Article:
With the recent ruling in the case of Ceon Broughton, who has been sentenced to more than eight years in prison for manslaughter for the death of his girlfriend, Louella Fletcher-Michie, drugs at festivals are centre stage.
Broughton supplied Fletcher-Michie with the drug 2C-P at the festival Bestival in 2017, and then did not get help for her when she suffered a fatal reaction to the drug.
But when patrons take illegal drugs at a music festival, or hurt themselves while intoxicated, are the festival organisers responsible for what happens? How would insurance get involved? Insurance Business UK decided to investigate.
Paul Twomey (pictured), director of special risks at Gallagher, said that it becomes a somewhat complicated issue because it hasn’t come up a lot.
“There’s some very grey areas about where it all comes in,” he said.
When it comes to a legal product, like alcohol and buying drinks from a licenced bar at a festival, it’s a lot simpler.
“If you take a simple scenario like someone having too much to drink, then if they’ve bought the alcohol on site then obviously that’s their prerogative and what have you,” Twomey explained.
“If they go to the bar and they’re trying to buy more and they’re steaming, then you would expect the bar to not serve them. Then you get to the other extremes which is illegal drugs.”
What is important when it comes to insurance and liability, in all cases, is risk prevention and how festivals look to do all they can to show they are trying to prevent illegal activity, according to Twomey
“It’s interesting because there’s a few festivals that are organised by various companies where they organise the full spectrum,” he said.
“So, they go from the country type music festival or the jazz type music festival scenario, and they walk all the way up to pop which is aimed more at a younger audience.
“And they have different policies at each of those festivals because there might be a bit of smoking weed at jazz but there doesn’t tend to be any hard drugs, whereas at the pop festivals the rule would be there are drugs present, but probably less alcohol because they’re probably: A, doing more drugs and B, because of the age, because a lot of them are 16, 17.”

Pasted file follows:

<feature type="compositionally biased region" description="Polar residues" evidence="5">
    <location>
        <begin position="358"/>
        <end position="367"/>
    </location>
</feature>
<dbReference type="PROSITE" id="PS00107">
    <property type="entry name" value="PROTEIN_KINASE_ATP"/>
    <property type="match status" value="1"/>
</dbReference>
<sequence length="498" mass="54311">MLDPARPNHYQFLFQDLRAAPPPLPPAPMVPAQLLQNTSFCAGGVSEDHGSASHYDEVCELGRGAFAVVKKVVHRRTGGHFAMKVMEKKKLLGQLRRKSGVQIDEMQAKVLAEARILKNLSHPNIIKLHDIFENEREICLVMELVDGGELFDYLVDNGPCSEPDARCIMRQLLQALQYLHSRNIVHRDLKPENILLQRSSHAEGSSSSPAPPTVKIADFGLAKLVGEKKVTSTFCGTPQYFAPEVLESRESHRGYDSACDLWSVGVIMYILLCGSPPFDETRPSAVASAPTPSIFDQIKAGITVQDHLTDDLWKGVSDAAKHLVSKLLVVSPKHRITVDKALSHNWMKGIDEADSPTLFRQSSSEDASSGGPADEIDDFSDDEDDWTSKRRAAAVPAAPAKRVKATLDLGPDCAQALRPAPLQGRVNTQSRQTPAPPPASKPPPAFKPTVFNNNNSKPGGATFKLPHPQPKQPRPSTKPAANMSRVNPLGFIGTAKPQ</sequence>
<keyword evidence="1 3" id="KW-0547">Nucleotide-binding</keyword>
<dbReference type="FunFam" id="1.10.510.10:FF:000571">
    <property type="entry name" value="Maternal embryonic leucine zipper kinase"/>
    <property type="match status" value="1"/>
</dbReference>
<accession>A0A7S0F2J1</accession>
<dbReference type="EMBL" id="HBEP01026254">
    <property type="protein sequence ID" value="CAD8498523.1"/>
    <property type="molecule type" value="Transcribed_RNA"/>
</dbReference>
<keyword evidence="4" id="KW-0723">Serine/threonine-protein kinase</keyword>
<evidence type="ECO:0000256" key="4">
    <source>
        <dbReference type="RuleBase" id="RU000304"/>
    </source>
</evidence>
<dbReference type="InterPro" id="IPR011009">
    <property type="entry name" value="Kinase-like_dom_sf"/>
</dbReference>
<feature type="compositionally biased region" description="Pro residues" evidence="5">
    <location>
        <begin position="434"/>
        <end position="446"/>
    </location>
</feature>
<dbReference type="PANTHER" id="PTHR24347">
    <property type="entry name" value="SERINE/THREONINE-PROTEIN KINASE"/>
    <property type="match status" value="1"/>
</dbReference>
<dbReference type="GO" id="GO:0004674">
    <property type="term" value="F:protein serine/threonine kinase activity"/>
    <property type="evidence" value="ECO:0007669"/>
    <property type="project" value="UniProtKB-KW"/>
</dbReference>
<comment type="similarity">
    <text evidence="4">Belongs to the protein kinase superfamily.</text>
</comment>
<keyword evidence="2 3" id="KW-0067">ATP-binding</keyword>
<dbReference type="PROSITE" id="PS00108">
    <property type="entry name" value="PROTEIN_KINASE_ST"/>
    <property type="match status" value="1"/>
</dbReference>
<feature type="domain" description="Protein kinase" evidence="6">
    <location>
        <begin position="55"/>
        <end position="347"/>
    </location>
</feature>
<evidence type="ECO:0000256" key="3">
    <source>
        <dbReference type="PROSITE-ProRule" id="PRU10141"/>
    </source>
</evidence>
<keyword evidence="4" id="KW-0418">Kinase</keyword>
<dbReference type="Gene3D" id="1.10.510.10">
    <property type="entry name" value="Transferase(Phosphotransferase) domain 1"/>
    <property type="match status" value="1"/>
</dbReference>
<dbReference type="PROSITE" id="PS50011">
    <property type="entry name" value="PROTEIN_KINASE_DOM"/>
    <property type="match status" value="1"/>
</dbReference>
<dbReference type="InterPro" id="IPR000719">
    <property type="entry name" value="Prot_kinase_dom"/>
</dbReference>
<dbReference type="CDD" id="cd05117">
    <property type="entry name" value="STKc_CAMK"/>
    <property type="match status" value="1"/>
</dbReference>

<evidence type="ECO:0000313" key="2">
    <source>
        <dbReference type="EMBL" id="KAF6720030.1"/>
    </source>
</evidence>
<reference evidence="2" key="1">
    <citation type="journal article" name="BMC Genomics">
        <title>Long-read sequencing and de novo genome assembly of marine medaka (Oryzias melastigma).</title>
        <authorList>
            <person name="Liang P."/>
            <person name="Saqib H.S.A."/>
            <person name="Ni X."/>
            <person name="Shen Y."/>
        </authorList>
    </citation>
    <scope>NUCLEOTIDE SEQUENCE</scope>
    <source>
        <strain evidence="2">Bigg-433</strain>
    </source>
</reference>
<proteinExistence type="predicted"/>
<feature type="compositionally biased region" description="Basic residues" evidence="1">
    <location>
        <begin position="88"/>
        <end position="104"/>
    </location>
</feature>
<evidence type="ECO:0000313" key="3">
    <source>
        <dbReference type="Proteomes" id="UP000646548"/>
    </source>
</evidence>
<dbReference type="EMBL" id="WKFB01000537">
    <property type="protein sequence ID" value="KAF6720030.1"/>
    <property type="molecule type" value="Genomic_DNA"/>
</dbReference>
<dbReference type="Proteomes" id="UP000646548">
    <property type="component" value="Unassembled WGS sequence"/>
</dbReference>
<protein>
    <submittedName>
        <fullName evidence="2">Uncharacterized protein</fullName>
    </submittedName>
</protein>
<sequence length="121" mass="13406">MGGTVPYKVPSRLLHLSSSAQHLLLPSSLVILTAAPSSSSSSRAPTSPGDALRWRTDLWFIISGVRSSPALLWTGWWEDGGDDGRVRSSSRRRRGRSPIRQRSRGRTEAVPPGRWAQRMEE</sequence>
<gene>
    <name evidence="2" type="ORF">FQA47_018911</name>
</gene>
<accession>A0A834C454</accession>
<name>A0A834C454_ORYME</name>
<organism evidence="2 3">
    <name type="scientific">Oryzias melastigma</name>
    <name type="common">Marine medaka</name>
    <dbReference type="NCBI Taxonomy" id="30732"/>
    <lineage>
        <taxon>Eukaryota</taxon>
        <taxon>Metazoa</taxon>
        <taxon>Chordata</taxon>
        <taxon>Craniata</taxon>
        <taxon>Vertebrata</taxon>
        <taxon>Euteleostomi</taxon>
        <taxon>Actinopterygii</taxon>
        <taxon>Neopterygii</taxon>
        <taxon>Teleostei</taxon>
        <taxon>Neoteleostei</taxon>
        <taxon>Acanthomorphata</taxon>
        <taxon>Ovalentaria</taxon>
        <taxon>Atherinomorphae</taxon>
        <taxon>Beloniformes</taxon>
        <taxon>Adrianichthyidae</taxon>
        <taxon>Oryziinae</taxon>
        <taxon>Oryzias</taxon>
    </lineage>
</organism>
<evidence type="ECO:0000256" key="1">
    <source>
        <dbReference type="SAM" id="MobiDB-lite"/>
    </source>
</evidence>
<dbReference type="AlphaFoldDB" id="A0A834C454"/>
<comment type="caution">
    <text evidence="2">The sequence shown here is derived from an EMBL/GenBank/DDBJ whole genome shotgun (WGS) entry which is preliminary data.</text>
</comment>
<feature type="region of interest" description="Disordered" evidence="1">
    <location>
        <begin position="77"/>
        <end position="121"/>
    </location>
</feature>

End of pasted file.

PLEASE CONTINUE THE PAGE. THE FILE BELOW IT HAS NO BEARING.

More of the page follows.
What this results in, the risk manager said, is different policies at different festivals, particularly in how security treats people attending.
“You can almost see it in the security and how the security are briefed on how to behave. Whereas at a jazz festival they’ll be keeping a watchful eye, at a pop festival they’ll take some hard tactics,” Twomey explained.
“If they find someone with something, they’ll make a very visible show of removing that person from the premises very quickly.”
But when it comes to the actual insurance, the issue is always liability, and blame - for festival organisers this means if they did anything wrong, if they were at fault or could have prevented what happened.
“Now as to where the blame lies, at the end of the day you can’t stop people bringing drugs into a festival, that’s reality,” Twomey said. “You obviously put signs up saying zero tolerance, and if you’re caught with anything you’ll be removed.”
“But from a liability point of view, which is where the insurers would be involved, they would say as long as you do what you can do, then technically speaking you shouldn’t be held liable.”
When it does come to something unspeakable happening, like a death, Twomey said that he was not aware of a case where insurance was involved—not that it may not happen in the future.
“As far as I’m aware, no festival organiser has been held responsible,” he explained.
“The tragic case with the girl with the Bestival, as far as I’m aware, the festival organisers were not brought into the action. It was obviously his decision to not get her the help that she needed.”